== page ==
I encountered this recently after I spoke to a group of youth about doubt. In the presentation, I mentioned that upon reading the story of Joshua and the Battle of Jericho for myself, I realized it was a story about genocide, with God commanding Joshua to kill every man, woman, and child in the city for the sole purpose of acquiring land. I explained that this seemed contrary to what Jesus taught about loving our enemies.
Afterwards, a youth leader informed me that when it came to Joshua and Jericho, I had nothing to worry about…and had no business getting his students worried either.
“I don’t know why you had to bring up the Jericho thing,” he said.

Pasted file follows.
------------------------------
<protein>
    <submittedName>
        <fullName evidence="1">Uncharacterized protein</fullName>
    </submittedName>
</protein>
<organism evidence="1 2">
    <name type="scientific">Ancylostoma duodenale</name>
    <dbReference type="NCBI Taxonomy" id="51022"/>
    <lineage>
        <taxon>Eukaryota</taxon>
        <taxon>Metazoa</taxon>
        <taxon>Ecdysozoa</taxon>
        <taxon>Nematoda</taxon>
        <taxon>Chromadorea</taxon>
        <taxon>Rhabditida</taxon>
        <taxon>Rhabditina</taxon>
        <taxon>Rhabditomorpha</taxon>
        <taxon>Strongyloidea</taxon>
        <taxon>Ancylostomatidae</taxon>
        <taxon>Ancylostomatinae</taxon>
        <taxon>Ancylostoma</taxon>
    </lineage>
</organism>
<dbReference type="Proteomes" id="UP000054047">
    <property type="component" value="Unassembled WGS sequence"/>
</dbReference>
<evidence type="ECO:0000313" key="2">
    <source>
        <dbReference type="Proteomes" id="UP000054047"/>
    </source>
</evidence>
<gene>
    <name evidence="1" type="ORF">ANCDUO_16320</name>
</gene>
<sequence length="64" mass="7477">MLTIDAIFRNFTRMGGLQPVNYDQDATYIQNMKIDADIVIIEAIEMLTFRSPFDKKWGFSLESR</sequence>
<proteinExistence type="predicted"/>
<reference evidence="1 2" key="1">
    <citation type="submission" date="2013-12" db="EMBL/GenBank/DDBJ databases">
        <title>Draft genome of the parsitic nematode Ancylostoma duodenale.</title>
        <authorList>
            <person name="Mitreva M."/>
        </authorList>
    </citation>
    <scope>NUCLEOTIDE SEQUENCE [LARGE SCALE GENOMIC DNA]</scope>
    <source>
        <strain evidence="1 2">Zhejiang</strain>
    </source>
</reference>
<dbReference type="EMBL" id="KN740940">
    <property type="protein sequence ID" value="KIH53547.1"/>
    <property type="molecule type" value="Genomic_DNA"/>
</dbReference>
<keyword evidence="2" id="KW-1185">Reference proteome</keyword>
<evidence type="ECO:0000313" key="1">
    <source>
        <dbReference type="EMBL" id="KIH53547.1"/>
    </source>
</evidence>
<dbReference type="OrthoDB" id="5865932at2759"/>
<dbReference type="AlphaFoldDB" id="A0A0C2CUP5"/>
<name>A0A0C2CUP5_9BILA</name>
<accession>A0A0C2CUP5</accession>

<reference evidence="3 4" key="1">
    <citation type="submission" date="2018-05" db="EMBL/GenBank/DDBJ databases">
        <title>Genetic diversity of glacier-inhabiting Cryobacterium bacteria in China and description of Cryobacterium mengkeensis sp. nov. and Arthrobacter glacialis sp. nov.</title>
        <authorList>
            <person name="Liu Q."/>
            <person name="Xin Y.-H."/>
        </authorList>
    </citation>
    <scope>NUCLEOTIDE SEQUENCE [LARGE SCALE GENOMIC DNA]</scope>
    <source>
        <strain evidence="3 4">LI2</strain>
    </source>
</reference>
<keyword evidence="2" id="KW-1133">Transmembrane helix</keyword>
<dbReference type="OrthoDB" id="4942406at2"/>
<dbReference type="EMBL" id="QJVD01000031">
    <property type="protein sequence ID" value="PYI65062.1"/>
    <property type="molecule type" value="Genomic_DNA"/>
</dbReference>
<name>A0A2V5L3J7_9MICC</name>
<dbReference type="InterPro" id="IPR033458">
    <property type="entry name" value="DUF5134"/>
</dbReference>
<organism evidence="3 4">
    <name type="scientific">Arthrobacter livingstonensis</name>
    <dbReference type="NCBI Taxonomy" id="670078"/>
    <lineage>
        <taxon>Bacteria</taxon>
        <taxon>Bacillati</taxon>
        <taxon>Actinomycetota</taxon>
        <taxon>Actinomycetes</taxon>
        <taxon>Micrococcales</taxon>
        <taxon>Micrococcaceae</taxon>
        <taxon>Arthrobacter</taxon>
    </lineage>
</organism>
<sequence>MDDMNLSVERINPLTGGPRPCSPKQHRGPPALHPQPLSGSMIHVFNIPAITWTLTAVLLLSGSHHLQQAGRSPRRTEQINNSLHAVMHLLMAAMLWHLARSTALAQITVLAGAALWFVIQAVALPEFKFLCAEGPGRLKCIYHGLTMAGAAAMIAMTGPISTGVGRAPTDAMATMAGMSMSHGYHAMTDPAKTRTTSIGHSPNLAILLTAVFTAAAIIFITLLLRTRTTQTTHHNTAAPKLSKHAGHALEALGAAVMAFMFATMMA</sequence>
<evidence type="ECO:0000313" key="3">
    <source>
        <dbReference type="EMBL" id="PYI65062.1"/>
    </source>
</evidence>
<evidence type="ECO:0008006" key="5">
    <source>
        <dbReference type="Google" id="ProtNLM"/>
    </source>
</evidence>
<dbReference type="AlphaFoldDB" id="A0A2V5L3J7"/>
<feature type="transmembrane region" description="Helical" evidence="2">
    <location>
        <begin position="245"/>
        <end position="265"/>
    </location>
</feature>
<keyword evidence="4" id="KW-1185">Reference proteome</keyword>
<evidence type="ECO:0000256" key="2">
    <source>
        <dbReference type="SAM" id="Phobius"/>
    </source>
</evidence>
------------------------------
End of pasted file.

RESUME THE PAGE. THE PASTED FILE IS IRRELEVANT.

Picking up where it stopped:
“Doesn’t that story bother you?” I asked. “Don’t you find the slaughter of men, women, and children horrific?”
“Not if it’s in the Bible.”
“Genocide doesn’t bother you if it’s in the Bible?”
He crossed his arms and a self-satisfied smile spread across his face. He was proud of his detachment, I realized. He seemed to think it represented some kind of spiritual strength.
“But genocide always bothers me,” I finally said, “especially when it’s in the Bible. And I get the idea that maybe it’s supposed to. I get the idea that maybe God created me to be bothered by evil like that, even when it’s said to have been orchestrated by God.”
I’m not sure he and I will ever understand one another, but I’ve decided to quit apologizing for my questions. It’s not enough for me to maintain my intellectual integrity as a Christian; I also want to maintain my emotional integrity as a Christian. And I don’t need answers to all of my questions to do that. I need only the courage to be honest about my questions and doubts, and the patience to keep exploring and trusting in spite of them.”
Responses are welcome.